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Research article2004Peer reviewed

Temporal spread of wheat dwarf virus and mature plant resistance in winter wheat

Lindblad M, Sigvald R


Wheat dwarf is a potentially severe disease of winter wheat. The causal agent is wheat dwarf virus (WDV), a geminivirus transmitted by the leafhopper Psammotettix alienus. Field surveys of WDV incidence and vector occurrence were conducted for 4 years in winter wheat fields in central Sweden. The objective was to estimate the extent of primary spread of WDV in autumn, by adult leafhoppers migrating into the fields, and the secondary spread in the following early summer, by the progeny of the immigrants. We also related the rate of virus spread in early summer to the phenological development of the vector and the host plant. Furthermore, the development of mature plant resistance was assessed by inoculating winter wheat plants in various growth stages with infectious leafhoppers. Field survey data indicate that the rate of primary infections did not exceed 5%, and that infection rates increased to up to 50% during the summer. Infection rates ceased to increase as the crops reached the end of stem elongation, and virus transmission experiments showed that plants became resistant to infection at growth stage DC 31 (first node detectable). (C) 2003 Elsevier Ltd. All rights reserved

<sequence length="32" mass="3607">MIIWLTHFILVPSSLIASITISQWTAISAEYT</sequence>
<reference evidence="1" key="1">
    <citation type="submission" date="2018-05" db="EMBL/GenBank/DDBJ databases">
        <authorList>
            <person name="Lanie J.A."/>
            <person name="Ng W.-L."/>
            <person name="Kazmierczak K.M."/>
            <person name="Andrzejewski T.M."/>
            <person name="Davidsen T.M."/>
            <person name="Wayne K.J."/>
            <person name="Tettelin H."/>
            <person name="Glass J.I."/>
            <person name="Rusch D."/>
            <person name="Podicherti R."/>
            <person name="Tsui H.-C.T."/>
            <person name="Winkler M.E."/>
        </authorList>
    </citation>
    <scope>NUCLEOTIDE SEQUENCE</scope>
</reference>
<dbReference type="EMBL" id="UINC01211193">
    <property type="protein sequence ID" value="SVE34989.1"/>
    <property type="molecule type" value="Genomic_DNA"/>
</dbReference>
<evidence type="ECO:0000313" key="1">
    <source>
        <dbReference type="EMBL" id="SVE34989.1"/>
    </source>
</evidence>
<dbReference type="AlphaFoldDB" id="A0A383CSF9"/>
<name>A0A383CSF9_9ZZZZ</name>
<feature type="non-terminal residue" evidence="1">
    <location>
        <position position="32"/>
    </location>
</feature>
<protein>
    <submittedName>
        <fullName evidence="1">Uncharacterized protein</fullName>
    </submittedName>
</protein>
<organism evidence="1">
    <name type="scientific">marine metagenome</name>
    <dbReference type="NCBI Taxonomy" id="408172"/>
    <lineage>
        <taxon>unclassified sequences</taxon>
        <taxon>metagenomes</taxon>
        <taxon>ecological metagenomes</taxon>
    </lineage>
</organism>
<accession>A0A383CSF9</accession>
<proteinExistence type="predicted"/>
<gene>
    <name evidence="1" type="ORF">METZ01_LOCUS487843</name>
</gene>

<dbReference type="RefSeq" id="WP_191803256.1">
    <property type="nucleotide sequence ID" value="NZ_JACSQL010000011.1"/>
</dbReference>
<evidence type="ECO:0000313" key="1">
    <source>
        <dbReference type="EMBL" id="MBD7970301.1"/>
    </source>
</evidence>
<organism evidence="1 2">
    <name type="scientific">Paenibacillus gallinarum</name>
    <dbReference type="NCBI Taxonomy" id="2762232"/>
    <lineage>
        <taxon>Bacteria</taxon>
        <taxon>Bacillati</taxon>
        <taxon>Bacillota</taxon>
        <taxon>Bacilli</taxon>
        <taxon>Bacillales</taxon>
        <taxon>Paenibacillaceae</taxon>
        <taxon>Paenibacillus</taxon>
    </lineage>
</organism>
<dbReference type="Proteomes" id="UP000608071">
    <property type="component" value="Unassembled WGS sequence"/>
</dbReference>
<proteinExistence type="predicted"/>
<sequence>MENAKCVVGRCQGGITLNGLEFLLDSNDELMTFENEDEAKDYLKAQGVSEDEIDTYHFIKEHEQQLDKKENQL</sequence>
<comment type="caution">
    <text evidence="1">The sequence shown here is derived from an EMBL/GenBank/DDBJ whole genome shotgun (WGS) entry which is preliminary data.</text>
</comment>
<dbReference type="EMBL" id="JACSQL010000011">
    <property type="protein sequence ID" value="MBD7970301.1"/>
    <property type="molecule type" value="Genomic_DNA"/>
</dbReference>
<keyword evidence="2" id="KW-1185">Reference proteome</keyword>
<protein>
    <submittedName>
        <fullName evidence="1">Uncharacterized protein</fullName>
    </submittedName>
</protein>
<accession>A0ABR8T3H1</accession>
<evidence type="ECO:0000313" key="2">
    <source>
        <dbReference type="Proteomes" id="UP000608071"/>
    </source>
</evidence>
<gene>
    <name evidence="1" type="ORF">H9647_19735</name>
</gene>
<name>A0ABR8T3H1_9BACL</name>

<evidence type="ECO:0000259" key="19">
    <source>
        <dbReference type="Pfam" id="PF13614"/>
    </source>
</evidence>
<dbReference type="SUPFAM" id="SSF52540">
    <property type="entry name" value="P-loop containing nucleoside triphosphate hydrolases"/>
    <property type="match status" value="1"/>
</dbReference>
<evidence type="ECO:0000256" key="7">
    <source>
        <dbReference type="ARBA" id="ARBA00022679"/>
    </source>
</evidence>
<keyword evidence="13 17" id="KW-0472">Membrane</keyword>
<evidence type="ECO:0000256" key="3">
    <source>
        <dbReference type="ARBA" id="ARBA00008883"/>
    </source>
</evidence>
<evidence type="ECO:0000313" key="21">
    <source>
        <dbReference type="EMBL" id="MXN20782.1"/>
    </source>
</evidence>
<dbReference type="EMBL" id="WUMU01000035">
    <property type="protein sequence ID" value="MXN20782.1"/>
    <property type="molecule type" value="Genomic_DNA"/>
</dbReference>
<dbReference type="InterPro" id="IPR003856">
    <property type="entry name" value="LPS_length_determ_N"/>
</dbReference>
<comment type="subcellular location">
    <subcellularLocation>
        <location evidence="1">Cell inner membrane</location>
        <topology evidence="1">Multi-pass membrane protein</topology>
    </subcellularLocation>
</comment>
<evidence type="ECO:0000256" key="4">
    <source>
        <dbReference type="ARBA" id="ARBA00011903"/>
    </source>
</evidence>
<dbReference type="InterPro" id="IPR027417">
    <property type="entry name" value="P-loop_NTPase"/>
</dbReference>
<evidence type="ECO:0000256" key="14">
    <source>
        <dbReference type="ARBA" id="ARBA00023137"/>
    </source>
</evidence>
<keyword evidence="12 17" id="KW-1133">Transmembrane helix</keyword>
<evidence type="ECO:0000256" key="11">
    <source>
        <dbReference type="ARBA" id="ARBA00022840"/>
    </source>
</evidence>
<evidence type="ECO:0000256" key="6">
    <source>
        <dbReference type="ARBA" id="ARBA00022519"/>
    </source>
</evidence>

Published in

Crop Protection
2004, Volume: 23, number: 3, pages: 229-234

      SLU Authors

    • Sigvald, Roland

      • Department of Ecology and Crop Production Sciences, Swedish University of Agricultural Sciences

    UKÄ Subject classification

    Agricultural Science

    Publication identifier


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